Using Obsolete Skills Can Be Fun


This is the classic tool that connects the wires of your phone system or ethernet cable.

This is a classic Punchdown Tool that connects the wires of your phone system or ethernet cable by "Punching" them down to make the connections.

No matter how hard you work to acquire them, some skills eventually become obsolete. But even obsolete skills get dusted off occasionally.  And it’s interesting when those formerly needed skills, that you haven’t used on a daily basis, suddenly become useful at the oddest times and in the oddest places.

Formerly as a network administrator I had to pull cable, crimp cable, punch down connections and trace network wiring as part of my responsibilities of keeping the local area network up and running.  To do this I had a full tool kit just for phone and network problems.  Eventually my responsibilities changed but I kept the tool kit, moving it from state to state keeping it  “just in case” in a corner of my office.  Recently our next door neighbors had some intermittent  phone problems that were driving them crazy so I broke out my tools to try and solve the problem.  Now I haven’t performed a phone system punchdown since 2002, but I pulled the tools from the “just in case” corner and dusted them all off – punch down tool, toner, amp meter, diagonal cutters and crimper – they were all there and ready to go.

With these tools you can pretty much solve any wiring problem that exists. The first step is simply examining the wiring and trying to understand the phone system “architecture” in a 100-year-old house, always a challenge. The next step was getting out the toner to determine if there was a short in the wiring and if so, where. After crawling through the basement and tracing their entire phone system up and down stairs, around doors, through closets and even up the side of the house I realized that the problem might be in the Verizon FIOS box. And sure enough it appeared that a bad jack was the culprit causing their issues. Verizon sent a technician out who confirmed my diagnosis and voila their phone was working once again. For my efforts I was treated to a tasty slice of grilled pesto pizza – molto saporito.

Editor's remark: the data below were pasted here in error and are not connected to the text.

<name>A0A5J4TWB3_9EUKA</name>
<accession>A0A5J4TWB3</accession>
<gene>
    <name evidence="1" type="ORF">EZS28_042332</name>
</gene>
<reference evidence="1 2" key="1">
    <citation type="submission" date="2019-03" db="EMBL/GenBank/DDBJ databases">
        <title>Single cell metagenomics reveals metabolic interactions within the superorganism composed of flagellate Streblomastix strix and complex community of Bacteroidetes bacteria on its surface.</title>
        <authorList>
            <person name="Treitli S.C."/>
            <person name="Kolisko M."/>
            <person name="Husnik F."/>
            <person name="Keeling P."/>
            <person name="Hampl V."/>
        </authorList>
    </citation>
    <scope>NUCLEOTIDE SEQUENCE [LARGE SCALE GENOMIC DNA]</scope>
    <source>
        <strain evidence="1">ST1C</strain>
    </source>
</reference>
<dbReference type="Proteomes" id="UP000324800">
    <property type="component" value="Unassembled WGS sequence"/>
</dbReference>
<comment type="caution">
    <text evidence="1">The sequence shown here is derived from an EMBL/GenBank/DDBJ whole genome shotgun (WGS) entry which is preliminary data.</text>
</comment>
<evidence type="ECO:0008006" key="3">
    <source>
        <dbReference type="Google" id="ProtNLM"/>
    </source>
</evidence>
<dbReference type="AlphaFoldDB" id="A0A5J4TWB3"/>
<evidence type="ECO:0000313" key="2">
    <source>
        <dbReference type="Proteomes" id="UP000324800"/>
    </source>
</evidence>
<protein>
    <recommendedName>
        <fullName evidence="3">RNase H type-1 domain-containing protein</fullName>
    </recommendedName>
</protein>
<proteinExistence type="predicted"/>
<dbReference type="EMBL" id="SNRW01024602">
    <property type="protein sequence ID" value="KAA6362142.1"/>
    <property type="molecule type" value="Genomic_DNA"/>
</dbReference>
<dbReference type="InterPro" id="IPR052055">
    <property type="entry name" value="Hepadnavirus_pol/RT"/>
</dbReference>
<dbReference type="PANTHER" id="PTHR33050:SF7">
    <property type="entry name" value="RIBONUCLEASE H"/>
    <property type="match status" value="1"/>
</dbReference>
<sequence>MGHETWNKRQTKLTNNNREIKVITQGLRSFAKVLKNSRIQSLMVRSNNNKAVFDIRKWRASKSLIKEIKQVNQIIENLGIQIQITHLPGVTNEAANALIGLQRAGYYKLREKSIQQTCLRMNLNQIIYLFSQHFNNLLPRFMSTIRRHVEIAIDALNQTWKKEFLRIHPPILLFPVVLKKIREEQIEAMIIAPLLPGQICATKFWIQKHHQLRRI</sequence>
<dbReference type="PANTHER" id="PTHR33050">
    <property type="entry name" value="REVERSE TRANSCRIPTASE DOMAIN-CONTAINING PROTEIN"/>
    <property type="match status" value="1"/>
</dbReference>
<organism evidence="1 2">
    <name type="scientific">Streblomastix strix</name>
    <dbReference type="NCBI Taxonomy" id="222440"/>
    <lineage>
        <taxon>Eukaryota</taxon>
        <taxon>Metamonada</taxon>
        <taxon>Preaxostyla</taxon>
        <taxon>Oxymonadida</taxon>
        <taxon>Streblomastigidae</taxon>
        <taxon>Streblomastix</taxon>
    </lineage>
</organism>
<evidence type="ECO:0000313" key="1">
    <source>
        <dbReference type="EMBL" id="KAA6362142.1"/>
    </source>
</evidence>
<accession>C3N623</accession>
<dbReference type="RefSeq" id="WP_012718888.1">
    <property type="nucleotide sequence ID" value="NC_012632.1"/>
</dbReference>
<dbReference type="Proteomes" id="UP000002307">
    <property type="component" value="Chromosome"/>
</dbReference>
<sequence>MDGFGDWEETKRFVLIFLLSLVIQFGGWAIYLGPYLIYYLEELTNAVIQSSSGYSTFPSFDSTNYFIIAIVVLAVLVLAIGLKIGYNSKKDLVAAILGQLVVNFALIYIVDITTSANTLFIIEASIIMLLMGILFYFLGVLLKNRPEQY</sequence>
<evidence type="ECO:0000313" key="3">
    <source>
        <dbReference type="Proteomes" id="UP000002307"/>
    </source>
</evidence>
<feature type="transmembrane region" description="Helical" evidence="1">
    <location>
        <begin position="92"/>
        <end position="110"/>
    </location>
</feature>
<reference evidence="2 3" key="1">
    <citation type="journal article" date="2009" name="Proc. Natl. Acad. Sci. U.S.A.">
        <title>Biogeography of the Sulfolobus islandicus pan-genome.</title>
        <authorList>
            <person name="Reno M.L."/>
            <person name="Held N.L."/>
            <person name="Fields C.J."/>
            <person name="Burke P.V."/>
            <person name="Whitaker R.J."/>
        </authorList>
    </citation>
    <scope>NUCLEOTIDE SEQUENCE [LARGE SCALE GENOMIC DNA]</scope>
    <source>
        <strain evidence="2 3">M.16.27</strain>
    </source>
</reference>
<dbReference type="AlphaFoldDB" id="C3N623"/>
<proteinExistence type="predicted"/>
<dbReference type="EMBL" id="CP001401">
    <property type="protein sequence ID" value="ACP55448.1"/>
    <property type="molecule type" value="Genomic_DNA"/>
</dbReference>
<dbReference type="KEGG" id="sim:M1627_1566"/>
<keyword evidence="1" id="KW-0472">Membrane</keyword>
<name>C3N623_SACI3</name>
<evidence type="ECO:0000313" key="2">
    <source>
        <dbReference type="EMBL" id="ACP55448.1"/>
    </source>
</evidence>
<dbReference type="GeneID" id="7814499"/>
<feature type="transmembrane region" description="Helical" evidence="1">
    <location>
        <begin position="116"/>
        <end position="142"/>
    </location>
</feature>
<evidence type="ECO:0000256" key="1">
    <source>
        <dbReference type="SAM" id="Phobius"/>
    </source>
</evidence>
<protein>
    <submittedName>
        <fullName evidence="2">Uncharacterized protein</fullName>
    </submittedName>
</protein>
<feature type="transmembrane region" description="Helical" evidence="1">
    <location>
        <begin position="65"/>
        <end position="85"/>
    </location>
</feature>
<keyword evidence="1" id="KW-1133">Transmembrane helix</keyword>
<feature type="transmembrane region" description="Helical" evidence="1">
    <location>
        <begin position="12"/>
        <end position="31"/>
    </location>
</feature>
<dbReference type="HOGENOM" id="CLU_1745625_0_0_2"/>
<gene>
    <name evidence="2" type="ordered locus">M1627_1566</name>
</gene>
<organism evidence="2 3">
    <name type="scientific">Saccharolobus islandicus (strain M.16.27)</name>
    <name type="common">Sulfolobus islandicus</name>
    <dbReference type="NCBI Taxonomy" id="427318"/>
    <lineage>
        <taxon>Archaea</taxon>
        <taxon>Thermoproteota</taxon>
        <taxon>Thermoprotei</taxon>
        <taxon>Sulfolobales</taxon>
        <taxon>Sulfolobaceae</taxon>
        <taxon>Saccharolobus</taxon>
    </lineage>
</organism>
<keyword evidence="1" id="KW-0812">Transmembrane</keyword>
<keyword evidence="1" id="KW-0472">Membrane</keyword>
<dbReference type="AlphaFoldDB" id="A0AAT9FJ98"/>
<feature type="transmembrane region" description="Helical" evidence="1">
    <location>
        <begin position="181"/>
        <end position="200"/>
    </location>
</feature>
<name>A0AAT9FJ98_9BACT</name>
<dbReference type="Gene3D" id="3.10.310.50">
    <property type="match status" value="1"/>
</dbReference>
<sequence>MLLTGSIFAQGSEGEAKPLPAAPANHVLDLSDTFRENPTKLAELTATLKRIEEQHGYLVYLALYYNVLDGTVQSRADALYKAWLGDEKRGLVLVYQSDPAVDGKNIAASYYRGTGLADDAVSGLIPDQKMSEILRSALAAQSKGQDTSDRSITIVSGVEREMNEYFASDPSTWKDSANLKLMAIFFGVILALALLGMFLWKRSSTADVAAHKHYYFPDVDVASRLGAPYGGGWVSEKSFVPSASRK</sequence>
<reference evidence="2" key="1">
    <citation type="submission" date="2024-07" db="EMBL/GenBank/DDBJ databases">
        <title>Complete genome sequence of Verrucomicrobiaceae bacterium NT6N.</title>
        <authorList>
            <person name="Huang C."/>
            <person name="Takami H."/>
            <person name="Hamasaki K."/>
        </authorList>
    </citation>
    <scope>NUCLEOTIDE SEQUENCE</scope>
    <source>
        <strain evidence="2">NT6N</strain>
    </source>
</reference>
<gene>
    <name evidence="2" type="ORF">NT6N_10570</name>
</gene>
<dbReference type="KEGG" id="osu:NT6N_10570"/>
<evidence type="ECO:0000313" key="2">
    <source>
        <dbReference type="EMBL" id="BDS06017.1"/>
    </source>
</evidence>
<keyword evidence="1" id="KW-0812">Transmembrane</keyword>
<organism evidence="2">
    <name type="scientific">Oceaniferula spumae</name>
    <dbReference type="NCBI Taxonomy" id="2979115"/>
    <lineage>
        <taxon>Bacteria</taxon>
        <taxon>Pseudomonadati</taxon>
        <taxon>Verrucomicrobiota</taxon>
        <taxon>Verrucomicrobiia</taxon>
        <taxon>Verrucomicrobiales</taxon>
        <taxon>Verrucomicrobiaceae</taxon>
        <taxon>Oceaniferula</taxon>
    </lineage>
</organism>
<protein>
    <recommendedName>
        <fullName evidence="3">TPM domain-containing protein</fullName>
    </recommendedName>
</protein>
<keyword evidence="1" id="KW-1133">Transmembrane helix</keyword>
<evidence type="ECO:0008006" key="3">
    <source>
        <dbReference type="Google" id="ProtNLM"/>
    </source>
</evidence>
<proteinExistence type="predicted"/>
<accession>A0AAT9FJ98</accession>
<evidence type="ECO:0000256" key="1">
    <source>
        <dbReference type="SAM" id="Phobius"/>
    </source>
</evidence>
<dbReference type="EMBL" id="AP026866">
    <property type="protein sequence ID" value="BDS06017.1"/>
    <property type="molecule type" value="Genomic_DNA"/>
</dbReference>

After resolving the phone issues next door I found myself without a digitial camera for some family events so I decided to break out my old film cameras – a Nikon F2, a Nikon FM2 and a Canon F-1. They are fully mechanical – no auto anything and the light meters don’t even work in the Nikons. So I loaded them with the classic film that documented most newsworthy events of the 60s, 70s and into the 80s – Kodak Tri-X.  At first I was a little rusty but before long all of the old reflexes kicked into gear and I was able to capture some really nice pictures. It’s amazing how those skills can lay there latent and come back in full force with very little prompting. Before I knew it, I had shot about 12 rolls of film and now I had to process them all.
 
You load the film onto the reels and place them into the daylight safe tank for processing

You load the film onto the reels and place them into the daylight safe tank for processing

A simple enough matter given that I shot and processed roughly 3,000 rolls of film during my time as a photojournalist. Maybe more considering that a busy day might see me shoot 10-12 rolls of film and I had a lot of busy days.  B&W film processing could charitably be characterized as a mature industry well in the cash cow phase of it’s life span. Nothing much has changed for quite some time. In fact the last big “innovation” occurred in the 80s and there isn’t a whole lot of R&D going on, although Kodak did update their manufacturing plants a few ago to reduce their manufacturing costs for film, which still has a robust market surprisingly enough – especially in the student art market.